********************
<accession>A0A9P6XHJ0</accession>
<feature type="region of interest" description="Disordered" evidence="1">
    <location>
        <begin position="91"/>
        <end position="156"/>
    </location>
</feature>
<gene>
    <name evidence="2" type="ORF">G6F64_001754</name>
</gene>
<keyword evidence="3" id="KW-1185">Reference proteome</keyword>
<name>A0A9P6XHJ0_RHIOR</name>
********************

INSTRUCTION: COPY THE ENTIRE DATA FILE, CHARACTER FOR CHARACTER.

<accession>A0A9P6XHJ0</accession>
<feature type="region of interest" description="Disordered" evidence="1">
    <location>
        <begin position="91"/>
        <end position="156"/>
    </location>
</feature>
<gene>
    <name evidence="2" type="ORF">G6F64_001754</name>
</gene>
<keyword evidence="3" id="KW-1185">Reference proteome</keyword>
<name>A0A9P6XHJ0_RHIOR</name>